Cooking is an art. And the kitchen is the place of inspiration. Being able to flip through all the recipes in my recipe box easily and quickly gets those creative juices flowing. It makes meal planning an adventure instead of a task. And the end result is a meal that is infused with all of the creativity, adventure and joy you felt while planning it. Delicious!

If you’re feeling inspired to ditch your pile of stained and scribbled papers, find the recipe box and recipe cards that will keep you feeling inspired.

Tips for making your recipe binder work for you

Yes, it sounds a little like something a kitchen overachiever would have; a vast collection of numbered, color coded, perfectly filed recipe binders filled with insightful, witty, precise notes on successfully executed dinner parties, wildly popular family supper ideas, and go-to instructions on everything from how to properly remove the flesh of an avocado to which method for peeling an entire head of garlic is the fastest.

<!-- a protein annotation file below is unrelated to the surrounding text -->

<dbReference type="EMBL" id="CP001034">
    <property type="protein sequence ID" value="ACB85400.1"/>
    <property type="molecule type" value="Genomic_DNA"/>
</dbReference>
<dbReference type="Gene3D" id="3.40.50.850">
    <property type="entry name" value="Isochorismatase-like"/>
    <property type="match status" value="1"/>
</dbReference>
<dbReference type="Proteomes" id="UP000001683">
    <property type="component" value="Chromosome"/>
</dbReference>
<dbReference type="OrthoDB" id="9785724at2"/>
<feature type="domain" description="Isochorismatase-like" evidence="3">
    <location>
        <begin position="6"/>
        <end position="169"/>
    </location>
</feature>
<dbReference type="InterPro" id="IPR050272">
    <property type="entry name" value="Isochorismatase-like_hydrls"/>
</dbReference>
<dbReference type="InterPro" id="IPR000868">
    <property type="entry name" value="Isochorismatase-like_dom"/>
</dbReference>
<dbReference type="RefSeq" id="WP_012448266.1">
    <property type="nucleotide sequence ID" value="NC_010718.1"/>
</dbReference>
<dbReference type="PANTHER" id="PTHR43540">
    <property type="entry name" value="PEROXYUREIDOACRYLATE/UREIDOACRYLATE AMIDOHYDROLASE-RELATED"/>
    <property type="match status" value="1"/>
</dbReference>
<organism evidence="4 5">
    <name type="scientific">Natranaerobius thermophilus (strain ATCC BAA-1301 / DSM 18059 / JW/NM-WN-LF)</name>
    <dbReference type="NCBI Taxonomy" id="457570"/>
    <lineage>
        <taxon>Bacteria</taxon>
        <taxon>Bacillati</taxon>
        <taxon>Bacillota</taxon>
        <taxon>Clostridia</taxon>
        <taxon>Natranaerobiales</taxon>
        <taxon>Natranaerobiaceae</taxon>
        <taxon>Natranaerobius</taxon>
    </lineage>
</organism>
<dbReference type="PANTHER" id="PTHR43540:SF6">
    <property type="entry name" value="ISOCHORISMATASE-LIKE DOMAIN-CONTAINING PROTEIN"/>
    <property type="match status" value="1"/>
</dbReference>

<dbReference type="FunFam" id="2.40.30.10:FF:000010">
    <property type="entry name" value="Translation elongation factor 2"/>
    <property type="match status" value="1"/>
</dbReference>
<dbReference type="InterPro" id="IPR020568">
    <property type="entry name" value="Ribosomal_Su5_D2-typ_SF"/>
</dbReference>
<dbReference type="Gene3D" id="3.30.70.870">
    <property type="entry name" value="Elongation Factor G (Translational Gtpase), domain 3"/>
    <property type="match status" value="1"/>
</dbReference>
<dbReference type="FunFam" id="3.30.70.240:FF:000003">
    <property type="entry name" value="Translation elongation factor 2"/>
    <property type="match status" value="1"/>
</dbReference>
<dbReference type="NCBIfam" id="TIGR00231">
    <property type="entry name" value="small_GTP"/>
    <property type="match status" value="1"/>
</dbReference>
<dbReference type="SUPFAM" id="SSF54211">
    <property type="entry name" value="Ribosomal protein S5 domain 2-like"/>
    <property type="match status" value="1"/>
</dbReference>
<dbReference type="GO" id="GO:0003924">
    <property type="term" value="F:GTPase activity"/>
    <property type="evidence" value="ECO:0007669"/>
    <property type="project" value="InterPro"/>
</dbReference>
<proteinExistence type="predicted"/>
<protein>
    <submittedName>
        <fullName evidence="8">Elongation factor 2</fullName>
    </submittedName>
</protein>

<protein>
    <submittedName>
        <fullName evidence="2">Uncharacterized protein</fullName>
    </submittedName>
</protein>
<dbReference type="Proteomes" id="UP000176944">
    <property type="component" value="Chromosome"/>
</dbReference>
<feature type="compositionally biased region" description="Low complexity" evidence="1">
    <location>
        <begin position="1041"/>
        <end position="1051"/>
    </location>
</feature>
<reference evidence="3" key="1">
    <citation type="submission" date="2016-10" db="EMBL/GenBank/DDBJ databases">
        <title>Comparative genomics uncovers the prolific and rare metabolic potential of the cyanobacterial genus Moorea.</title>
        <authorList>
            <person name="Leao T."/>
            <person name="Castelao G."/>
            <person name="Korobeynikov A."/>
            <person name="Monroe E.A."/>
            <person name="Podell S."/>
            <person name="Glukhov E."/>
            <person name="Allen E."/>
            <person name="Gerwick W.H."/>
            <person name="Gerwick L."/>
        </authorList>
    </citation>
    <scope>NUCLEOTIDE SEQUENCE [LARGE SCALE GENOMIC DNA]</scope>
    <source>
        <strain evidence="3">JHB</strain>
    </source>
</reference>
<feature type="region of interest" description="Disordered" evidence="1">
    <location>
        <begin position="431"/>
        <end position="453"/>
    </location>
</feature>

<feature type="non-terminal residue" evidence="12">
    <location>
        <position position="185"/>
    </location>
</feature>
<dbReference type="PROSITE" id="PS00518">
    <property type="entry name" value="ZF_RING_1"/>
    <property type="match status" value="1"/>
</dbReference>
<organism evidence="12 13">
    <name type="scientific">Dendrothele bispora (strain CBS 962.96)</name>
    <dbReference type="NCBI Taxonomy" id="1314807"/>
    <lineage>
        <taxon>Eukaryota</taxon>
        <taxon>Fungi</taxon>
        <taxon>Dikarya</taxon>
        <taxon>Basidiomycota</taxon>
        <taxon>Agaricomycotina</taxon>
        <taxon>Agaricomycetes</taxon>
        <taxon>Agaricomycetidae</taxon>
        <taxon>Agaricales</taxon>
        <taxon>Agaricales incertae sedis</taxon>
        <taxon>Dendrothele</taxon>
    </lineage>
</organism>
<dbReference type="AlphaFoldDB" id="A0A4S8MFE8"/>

A very durable leather recipe binder.

Let’s leave that image behind for a moment and discuss reality. In a real, working kitchen, you write stuff down. Whether you cover your refrigerator with sticky notes or fold down the edges of your favorite cookbooks is entirely up to you. If you’ve entertained the idea of making your culinary discoveries a bit easier to access and share, a recipe binder is probably in your future.

Here are a few things to keep in mind as you make your recipe binder a part of your cooking life.

  • Use tabs. You know, the kind that stick out on the side of the pages. There may not be much to it at first but before long, you’ll be wishing you could hire a professional indexer to handle your out of control binder. Label now, cry less later.